Definition of gasification (hydrogen production): Gasification is a method of producing hydrogen by heating coal, biomass, or a heavy hydrocarbon at high temperatures (500-1400°C) and high pressures (>33 bar). (Garcia 2015)

[I’m in the process of picking up on this part. My sources equated coal gasification with pyrogasification, which is not correct, both technically (the former tech is mature, the latter has yet to scale up) and ecologically (the former is highly polluting, the latter is carbon-negative …). Moreover, it would be necessary to check if the hydrogen produced is valorized as such or simply burned, as it is often the case it seems to me in the steel industry: one gasifies the coal to produce coke, then one burns the co-produced coal gas, rich in hydrogen, to feed the other processes with heat].

The gasification process (coal, biomass …)

A combination of several reactions

The gasification would be in fact a combination of several reactions:

The chemistry of gasification is quite complex, involving a combination of cracking, partial oxidation, steam gasification, WGS and methanation reactions (Velez, Chejne, Valdez, Emery, & Londono, 2008).

Navarro et al. 2015

The global reaction is:

Feedstock + H2O + O2 = H2 + COx + CH4 + HCs + char + tars + others (HCN, NH3, NCl …)

This reaction would be endothermic and its enthalpy would be 120 to 160 kJ/mol. ( Navarro et al. 2015, p.27)

Garcia (2015) and Navarro et al. (2015) do not seem to agree on the heat/pressure. While according to the former, the process would take place at 500-1400°C and >33 bars, for the latter it would be 926-1126°C and 5-10 bars … I obviously do not have the knowledge to decide between them.

The process to produce hydrogen though gasification

Navarro et al. 2015 propose us a scheme with the following stages:

The basic elements (steam, oxygen and the raw material) are prepared, then injected into a gasifier. The result is cleaned, and then passes into a reformer. Then, there are two units to make the catalytic conversion (CO+H2O = CO2+H2), one at high temperature, 400°C (HTWGS), the other around 200-300°C (LTWGS). Finally, the purification.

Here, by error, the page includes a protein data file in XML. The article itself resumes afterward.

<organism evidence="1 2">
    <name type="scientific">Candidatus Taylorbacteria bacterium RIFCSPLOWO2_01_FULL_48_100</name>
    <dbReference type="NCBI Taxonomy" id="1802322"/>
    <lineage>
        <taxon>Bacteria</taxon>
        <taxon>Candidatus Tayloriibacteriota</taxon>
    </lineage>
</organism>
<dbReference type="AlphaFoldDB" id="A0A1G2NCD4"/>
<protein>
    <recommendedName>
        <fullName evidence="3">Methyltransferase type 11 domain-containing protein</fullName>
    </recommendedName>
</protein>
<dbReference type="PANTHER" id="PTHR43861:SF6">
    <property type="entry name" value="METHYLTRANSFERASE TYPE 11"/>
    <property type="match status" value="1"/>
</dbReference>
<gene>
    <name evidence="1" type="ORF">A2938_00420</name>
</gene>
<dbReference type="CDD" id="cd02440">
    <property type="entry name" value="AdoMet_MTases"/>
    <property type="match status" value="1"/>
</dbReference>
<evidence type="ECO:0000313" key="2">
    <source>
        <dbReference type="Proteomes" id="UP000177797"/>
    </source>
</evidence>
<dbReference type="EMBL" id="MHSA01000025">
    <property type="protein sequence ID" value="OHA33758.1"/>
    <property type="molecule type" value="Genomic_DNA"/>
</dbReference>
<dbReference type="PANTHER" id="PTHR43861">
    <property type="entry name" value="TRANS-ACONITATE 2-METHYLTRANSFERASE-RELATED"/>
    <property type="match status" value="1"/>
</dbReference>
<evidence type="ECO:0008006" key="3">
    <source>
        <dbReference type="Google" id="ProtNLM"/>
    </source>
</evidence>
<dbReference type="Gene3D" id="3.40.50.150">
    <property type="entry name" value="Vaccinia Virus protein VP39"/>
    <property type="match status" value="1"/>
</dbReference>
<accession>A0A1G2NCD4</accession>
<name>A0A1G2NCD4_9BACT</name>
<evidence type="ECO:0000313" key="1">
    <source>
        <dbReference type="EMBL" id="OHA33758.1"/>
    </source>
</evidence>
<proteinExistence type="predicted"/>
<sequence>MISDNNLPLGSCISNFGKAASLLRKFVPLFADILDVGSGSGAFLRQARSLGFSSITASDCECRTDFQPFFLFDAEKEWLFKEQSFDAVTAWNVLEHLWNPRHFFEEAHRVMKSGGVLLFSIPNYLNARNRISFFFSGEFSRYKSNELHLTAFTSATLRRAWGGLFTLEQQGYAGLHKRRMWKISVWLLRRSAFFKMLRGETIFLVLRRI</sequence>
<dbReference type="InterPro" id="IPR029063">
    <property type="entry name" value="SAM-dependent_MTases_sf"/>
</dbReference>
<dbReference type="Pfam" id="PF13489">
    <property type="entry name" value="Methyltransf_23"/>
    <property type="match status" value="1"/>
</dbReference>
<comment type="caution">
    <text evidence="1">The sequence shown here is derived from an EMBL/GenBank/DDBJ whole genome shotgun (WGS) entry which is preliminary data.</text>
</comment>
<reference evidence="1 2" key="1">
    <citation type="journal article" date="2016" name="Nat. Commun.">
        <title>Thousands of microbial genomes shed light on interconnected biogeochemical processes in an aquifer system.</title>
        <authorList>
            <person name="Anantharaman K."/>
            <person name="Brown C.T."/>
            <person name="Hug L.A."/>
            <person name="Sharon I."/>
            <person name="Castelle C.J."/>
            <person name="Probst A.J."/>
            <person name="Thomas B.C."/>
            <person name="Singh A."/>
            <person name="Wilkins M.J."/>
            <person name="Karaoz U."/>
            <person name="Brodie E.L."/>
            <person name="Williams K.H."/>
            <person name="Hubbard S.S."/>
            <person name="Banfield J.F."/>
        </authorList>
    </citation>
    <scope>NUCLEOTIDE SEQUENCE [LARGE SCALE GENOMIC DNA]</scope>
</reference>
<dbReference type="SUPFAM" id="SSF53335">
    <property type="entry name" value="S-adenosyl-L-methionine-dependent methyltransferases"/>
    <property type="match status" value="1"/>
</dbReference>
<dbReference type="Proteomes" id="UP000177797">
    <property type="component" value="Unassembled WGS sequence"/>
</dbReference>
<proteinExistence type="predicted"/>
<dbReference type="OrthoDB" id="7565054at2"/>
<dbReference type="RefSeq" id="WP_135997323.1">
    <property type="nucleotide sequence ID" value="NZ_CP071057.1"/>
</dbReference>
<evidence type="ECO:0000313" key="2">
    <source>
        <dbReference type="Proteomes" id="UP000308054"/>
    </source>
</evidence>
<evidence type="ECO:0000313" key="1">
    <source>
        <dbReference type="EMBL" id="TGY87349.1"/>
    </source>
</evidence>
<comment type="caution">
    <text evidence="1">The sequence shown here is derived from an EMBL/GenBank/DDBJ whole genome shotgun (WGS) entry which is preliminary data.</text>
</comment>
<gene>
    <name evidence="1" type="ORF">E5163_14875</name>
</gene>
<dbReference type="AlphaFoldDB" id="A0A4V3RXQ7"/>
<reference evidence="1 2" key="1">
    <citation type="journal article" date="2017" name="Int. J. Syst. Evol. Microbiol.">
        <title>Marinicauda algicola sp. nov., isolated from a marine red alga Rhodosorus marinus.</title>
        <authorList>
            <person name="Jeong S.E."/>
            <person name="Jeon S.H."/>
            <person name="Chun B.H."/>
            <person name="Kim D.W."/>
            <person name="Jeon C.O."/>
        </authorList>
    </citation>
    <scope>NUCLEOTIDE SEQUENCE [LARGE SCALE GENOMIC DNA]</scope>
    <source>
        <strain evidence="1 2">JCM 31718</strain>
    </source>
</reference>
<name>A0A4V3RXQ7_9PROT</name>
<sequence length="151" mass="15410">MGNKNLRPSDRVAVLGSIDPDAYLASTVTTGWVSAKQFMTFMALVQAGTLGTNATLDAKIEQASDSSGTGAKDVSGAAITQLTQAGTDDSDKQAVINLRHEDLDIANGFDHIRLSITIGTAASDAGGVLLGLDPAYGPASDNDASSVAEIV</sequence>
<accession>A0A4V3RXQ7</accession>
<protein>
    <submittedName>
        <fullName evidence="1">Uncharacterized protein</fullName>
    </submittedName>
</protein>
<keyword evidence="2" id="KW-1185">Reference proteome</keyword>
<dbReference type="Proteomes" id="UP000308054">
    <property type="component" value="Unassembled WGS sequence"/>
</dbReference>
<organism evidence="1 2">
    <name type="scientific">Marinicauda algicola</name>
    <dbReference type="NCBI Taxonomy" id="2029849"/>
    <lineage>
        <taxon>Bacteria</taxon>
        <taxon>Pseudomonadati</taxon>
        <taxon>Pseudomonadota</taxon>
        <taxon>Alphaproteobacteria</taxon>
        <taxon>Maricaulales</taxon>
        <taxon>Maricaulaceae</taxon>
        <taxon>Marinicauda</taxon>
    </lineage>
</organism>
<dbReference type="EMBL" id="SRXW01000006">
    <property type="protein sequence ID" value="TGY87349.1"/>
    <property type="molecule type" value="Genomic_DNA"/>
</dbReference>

On the preparation, upstream, of the biomass, I refer you to Garcia (2015, p.143-144) Ditto for the different types of gasifiers (with fixed bed, fluid bed, guided flow, plasma, supercritical water …). ( Garcia 2015, p.145-155) Ditto for the different variables (gasifying agent, temperature, catalyst …) (Garcia 2015, p.155-160).

Assets and challenges of this hydrogen production

According to Garcia (2015, p.138, 161), this production method would have several advantages:

  • It would produce “fewer contaminants while producing more fuel than conventional combustion processes.
  • It would achieve a higher electrical performance, 30-32% compared to 22% with a conventional Rankine cycle (??) Would produce less NOX and SOX (= compounds of sulfur oxides and nitrates, which I guess are toxic).

It would also have several challenges (Navarro et al. 2015; Garcia 2015, p.162): mainly removing tars and ashes and avoiding that they deactivate the catalyst.

Gasification in practice

The price of producing hydrogen from coal gasification is between $0.83 and $1.7 per kg of H2. Carbon capture would raise the price by 10% (Fossil Fuel Hydrogen, Technical, Economic and Environmental Potential).

There have been two projects in France to produce hydrogen from biomass:

  • “Wood-hy/hy-boy” carried by the communes of the Landes d’Armagnac will produce hydrogen from the pulpwood of the Landaise forest. It has been developed with Enosis and is supported by Engie. The site should start production in 2022 and produce 1000 tons of hydrogen per year.
  • VitrHydrogen aims to develop Hynoca (HYdrogen NO CArbon), an industrial process of Haffner Energy to convert various biomass into hydrogen. A first demonstrator was to start in 2019 in Vitry-le-François.


  • Département américain de l’énergie, « Hydrogen Production: Natural Gas Reforming »
  • Navarro R.M., Guil R., Fierro J.L.G. (2015), Introduction to hydrogen production, in Compendium of hydrogen energy, Vol. 1 Hydrogen production and purification, éd. Woodhead Publishing, Kidlington, 2015
  • Garcia L. (2015), Hydrogen production by steam reforming of natural gas and other nonrenewable feedstocks, in Compendium of hydrogen energy, Vol. 1 Hydrogen production and purification, éd. Woodhead Publishing, Kidlington, 2015